Home Rock music New Oscar-winning film proves The Velvet Underground were the pioneers of rock

New Oscar-winning film proves The Velvet Underground were the pioneers of rock


Fifteen films are shortlisted for Best Documentary Feature at the 2022 Oscars, including The rescueabout the 2018 mission to rescue a junior football team trapped in a cave in Thailand, and Simple as water, intimate portrait of four Syrian families. The most experimental film on the list, however, is that of Todd Haynes. The Velvet Undergroundwhich has visual quirks and idiosyncrasies that fit its subject matter perfectly.

It follows the career of the New York rock band of the same name, whose limited output (just four studio albums) has had an altogether disproportionate influence on the history of rock music.

Formed in 1964 around the core of irascible singer and guitarist Lou Reed and avant-garde musician John Cale, The Velvet Underground’s musical and aesthetic approach would inspire countless artists, from David Bowie to REM, and Talking Heads. at U2. Lester Bangs, the eminent rock critic of the 1970s, had no hesitation when he said, “Modern music begins with the Velvets.” Haynes’ documentary attempts, with visual flair, to explain some of the reasons.

“What’s amazing about them is that you have two of the most talented human beings of all time in the same band,” says Sasha Frere-Jones, music critic and self-proclaimed Velvet Underground obsessive. “You have this incredible moment where Cale uses feedback, hum and amplification, with Lou Reed, who is just one of the greatest songwriters of all time. The confluence of elements that went into in this group is… well, it’s not minor.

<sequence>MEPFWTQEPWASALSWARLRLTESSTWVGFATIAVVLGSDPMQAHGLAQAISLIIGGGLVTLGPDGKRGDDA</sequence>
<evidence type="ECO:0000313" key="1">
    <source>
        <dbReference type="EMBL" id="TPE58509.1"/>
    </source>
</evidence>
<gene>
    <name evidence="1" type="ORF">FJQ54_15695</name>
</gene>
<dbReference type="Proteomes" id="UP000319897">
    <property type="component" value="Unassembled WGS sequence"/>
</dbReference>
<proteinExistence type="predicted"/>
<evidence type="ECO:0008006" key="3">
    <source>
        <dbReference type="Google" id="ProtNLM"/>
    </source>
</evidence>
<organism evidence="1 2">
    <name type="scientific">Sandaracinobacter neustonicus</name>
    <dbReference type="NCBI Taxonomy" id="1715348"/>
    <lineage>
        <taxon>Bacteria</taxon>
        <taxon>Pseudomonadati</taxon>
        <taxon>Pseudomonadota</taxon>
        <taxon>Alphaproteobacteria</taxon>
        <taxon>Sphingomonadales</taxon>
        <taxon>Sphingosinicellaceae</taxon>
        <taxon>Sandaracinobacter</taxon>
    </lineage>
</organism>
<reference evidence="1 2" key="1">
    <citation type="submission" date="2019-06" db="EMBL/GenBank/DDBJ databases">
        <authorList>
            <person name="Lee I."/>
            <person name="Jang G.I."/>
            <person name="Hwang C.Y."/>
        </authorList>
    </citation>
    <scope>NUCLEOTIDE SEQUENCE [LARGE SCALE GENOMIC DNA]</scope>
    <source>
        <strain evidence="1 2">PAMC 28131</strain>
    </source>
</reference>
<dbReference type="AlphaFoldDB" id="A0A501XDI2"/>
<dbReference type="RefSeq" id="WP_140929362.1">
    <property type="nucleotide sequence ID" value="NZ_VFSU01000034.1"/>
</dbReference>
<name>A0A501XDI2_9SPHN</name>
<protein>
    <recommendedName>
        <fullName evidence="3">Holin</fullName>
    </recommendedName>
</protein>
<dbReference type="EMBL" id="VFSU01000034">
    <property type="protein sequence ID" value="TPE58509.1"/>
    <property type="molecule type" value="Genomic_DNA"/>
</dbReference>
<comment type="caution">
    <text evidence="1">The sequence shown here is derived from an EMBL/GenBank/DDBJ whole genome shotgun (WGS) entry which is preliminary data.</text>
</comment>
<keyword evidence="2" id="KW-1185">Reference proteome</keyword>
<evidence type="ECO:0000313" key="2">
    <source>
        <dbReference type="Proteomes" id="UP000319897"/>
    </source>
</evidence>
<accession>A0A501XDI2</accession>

Cale and Reed’s chance collision in New York in the mid-1960s seems entirely unlikely. Cale, born in Wales in 1942, arrived in New York after graduating from the University of London and seeks to continue his study of serious avant-garde composers of the time such as John Cage, Cornelius Cardew and The Monte Young. Reed’s ambitions, meanwhile, were more materialistic. In the documentary, Reed’s friend Allan Hyman tells the story of a record company executive who listened to some of Reed’s songs and asked him what his ambitions were. “I want to be rich and I want to be a rock star,” he replied. “And I’m gonna be rich and I’m gonna be a rock star whether you handle my music or not.”

If you are interested in music or art that embodies the word “No”, the Velvets are very interesting, simply because they were so off-putting

Sasha Frere-Jones, music critic

Impeccable artistic integrity was where their interests overlapped. As Cale pushed musical boundaries with sustained, hypnotic improvisations and considered how they might intersect with rock and roll, Reed drew inspiration from the lyrics of writers such as Allen Ginsberg and William S Burroughs, and books such as Hubert Selby Jr. Last outing in Brooklyn. “That’s what I want to do, except with drums and guitar,” he later recalled.